This is an archived article that was published on in 2011, and information in the article may be outdated. It is provided only for personal research purposes and may not be reprinted.

The American Federation of Musicians (of which the Utah Symphony musicians are a part of) just announced that it opposes the Philadelphia Orchestra board's decision to declare Chapter 11 bankruptcy.

AFM asserts that the orchestra is not out of money and that a bankruptcy filing will irreparably damage the reputation of the institution.

The decision was reached by vote at a board meeting Saturday, marking the first time a major American orchestra has filed for bankruptcy protection. Claiming that it only has funds to pay the bills for two more months, and projecting a $5 million deficit this year, the board claims that the move was necessary in order to save the orchestra in the long run.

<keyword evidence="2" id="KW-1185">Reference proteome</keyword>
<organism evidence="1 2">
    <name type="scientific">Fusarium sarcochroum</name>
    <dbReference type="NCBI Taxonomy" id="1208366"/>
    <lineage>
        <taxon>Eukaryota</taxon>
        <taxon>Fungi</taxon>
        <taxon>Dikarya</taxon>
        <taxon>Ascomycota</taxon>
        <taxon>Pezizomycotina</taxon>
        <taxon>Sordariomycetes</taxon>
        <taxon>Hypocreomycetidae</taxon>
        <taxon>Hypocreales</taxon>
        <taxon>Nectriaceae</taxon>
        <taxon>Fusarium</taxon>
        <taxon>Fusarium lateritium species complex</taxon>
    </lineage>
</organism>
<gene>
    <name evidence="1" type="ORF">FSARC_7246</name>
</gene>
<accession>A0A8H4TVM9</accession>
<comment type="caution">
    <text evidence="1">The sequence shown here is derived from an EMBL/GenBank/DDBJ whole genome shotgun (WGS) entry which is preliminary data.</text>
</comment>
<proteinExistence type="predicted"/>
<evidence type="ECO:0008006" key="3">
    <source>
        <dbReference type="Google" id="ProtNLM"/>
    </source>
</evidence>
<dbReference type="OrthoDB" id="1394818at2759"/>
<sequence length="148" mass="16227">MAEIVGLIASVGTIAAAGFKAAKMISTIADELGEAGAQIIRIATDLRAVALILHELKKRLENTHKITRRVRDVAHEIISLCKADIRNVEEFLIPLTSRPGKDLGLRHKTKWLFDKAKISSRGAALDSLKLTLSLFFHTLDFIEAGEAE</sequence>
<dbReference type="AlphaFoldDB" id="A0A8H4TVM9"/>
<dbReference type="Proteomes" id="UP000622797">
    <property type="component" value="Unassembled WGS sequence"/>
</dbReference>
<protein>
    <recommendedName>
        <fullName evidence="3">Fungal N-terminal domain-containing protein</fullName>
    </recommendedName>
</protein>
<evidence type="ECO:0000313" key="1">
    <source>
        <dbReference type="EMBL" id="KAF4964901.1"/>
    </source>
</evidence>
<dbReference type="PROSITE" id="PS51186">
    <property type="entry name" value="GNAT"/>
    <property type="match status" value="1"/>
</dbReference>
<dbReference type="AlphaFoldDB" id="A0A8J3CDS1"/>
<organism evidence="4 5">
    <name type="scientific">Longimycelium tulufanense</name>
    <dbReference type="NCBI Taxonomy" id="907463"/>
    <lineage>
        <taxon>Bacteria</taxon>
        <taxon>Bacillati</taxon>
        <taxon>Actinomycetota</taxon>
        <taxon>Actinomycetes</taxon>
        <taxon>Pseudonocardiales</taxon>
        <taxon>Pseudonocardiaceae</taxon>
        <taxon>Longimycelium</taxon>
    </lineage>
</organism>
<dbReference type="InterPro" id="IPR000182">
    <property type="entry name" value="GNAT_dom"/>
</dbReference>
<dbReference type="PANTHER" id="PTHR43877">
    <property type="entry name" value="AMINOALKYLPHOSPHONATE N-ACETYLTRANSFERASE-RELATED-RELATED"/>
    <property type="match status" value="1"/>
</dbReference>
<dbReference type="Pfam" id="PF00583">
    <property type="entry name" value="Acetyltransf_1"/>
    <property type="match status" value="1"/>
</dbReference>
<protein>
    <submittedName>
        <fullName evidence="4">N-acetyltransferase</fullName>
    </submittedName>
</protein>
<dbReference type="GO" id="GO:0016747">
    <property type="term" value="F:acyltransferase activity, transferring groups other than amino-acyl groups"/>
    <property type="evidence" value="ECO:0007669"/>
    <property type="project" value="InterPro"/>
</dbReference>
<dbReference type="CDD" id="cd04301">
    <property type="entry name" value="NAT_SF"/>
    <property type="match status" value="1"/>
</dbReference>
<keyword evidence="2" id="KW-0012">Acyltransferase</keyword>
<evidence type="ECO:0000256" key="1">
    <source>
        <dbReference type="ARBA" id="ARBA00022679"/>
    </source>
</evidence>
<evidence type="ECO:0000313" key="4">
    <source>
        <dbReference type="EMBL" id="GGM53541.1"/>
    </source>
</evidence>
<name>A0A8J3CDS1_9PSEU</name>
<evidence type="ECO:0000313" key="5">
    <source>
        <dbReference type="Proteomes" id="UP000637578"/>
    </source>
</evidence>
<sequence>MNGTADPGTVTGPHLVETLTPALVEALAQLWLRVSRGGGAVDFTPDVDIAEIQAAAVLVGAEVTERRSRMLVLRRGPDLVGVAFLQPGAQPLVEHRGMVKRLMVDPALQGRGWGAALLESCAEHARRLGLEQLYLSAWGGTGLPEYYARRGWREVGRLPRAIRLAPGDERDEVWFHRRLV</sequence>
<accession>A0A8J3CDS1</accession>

Musicians question how the board and management can say the orchestra is out of money, when it has a $124 million endowment. Furthermore, musicians fear that the bankruptcy filing will be used to force a new contract and eliminate pension payments. "This bankruptcy filing is a clumsy, flatfooted attempt by management to free itself from musicians' pension benefit obligations and leverage unjustified contract concessions from the orchestra," says AFM President Ray Hair in a press release. "Fortunately, the bankruptcy judiciary is well equipped to handle the dangerous game the company is playing – a game that the AFM will expose and oppose – a game which threatens the livelihoods of the finest musicians in the world." For now, Philadelphia Orchestra concerts are continuing as scheduled.